SEERS, EERS and Tons, Oh My!

wizard_of_oz_dorothyShopping for a new air conditioner or heat pump can seem like a daunting task with all the technical lingo and acronyms. Many variables go into choosing a new air conditioner or heat pump. Three of the most important terms to understand are SEER, EERS and Tons. So let’s start with some basic definitions.

SEER stands for Seasonal Energy Efficiency Ratio which indicates the relative amount of energy needed to provide a specific cooling output. Many older systems have SEER ratings of 6 or less. The minimum SEER allowed today is 13. In general terms, the higher the SEER the higher the efficiency.

EER stands for Energy Efficiency Ratio. The EER is the ratio of the cooling capacity (in British thermal units [Btu] per hour) to the power input (in watts). The higher the EER rating, the more efficient the air conditioner.

Screenshot_11_14_13_10_42_AMSo what exactly is the difference between SEER and EER?

EER is a measurement of the efficiency of a cooling system when the outdoor temperature is at specific levels. SEER is used to measure the efficiency of a cooling system over an entire season. Almost all residential units are measured in SEER.

EER can be measured directly, whereas, SEER is determined only by predictions, because of unpredictable weather conditions. SEER is always tested at the manufacturer’s establishment, and therefore, it is better to focus more on SEER.

At the end of the day, both SEER and EER can be very useful for comparing different air conditioning units to one another, but are not the end of the road to increasing efficiency and decreasing energy costs. More importantly than SEER or EER would be an HVAC unit’s size.

ice-king-blocksAC units are measured in ‘tons’. What is a ‘ton’ of AC you ask. Historically a ‘ton’ was the amount of heat removed by 1 ton of ice every 24 hours. Nowadays, 1 ton is defined as 12,000 BTU/hr, and 1 BTU = 1.06 kJ. So the 5000 BTU/hr air conditioner is a 0.42 ton unit.

There are lots of variables that go into determining the proper sizing of an Air Conditioner or Heat Pump including overall square footage of the house, type of insulation, room layout and the size/insulation value of the windows and which direction they face.

So with these definitions, it would seem logical to assume that with SEER, EER and tons – that bigger is better. But is this true?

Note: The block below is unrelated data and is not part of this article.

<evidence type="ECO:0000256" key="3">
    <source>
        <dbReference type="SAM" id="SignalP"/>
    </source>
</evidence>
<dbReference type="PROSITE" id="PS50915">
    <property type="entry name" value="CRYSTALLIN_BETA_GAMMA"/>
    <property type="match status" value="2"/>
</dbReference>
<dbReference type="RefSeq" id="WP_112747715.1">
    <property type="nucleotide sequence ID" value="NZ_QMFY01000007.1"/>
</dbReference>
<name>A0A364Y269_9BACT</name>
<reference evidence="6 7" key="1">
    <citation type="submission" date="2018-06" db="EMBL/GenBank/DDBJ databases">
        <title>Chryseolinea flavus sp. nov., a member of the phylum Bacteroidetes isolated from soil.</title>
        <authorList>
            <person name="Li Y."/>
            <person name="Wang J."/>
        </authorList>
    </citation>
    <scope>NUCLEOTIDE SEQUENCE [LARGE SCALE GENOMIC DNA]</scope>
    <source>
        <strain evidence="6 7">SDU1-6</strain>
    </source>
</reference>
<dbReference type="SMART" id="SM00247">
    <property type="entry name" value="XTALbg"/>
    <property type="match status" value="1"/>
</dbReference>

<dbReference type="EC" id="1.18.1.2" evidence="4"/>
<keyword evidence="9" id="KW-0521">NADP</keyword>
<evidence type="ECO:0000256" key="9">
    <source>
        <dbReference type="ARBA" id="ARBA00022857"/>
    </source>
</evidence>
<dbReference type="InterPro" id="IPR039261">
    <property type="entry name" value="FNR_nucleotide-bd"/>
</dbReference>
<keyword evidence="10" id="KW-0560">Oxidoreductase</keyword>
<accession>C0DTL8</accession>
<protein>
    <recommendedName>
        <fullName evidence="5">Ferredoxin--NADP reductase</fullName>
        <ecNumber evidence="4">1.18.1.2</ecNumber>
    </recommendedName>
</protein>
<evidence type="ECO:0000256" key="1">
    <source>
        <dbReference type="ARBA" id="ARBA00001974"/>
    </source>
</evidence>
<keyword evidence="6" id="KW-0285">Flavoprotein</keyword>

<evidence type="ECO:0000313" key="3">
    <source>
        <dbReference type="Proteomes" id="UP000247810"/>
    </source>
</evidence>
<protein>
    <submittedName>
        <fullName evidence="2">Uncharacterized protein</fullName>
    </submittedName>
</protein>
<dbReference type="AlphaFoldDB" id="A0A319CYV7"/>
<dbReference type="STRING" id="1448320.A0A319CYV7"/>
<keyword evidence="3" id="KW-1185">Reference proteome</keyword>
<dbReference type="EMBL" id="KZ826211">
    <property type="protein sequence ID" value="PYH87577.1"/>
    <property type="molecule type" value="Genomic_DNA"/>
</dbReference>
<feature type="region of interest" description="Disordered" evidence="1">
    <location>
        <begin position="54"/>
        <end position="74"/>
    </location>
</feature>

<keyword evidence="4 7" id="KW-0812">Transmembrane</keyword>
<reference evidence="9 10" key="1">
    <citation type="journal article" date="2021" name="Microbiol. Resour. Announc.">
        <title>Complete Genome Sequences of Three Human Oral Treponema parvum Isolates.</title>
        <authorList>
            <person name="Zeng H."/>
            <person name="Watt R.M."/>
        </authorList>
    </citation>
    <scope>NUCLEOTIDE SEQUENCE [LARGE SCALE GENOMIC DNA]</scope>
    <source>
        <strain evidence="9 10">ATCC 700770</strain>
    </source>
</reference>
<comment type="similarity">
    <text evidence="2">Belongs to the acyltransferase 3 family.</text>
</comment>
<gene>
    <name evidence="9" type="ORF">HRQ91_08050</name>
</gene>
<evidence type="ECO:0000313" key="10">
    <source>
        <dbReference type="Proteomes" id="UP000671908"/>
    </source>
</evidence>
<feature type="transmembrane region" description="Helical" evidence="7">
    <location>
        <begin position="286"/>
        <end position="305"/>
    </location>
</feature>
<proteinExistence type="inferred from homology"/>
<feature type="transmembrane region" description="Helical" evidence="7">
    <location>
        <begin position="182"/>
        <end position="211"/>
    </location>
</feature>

for-print-media-size-mattersIn short….no. Obvious bad jokes aside, bigger is not always better and size does matter. Proper sizing is arguably THE most important in deciding which unit to go with. Too small a unit will not be able to attain a comfortable temperature on the hottest days. Improper unit location, lack of insulation, and improper duct installation can also greatly diminish efficiency and make an undersized unit run constantly, reducing its life and negating the energy savings of the higher efficiency.

Too large a unit will not adequately remove humidity as they cool and shut down too quickly to remove the humidity. So you may be left with a cool home that still leaves you feeling clammy and sticky. Oversized units also tend to short cycle which is very hard on the components and can significantly reduce the life span of the equipment.

But surely the higher the SEER/EER the better?

Yes and no. By strict definition the higher the SEER will always equate to a more efficient system and lower energy costs to run them which in turn is better for your monthly utility bills and the environment. But conversely, most of the higher SEER systems lose cooling power more rapidly at higher outdoor temperatures because they have smaller compressors. So on a really hot day the higher SEER may not provide higher comfort. Here in Pennsylvania our summers are typically not as brutal as say the deep south, but conversely our winters are more harsh. In that light, the higher SEER almost always makes sense when you are talking about a heat pump (which also heats the home) versus a straight air conditioning unit.

Another thing to take into account is that higher SEER units also come with a higher price tag. How long you plan to stay in your home has to be taken into account when determining how long it will take to see the return on investment.

There are other factors too, such as single speed vs. variable speed, that we have not touched on here. With all the available options to consider choosing the best equipment can be challenging. We are here to help you make the best choice for your home, your family and your wallet. Call us today for a free consultation with one of our specially trained technicians who will walk you through all the technicalities and help you make the best decision possible and provide you with the highest level of comfort and savings for many years to come.



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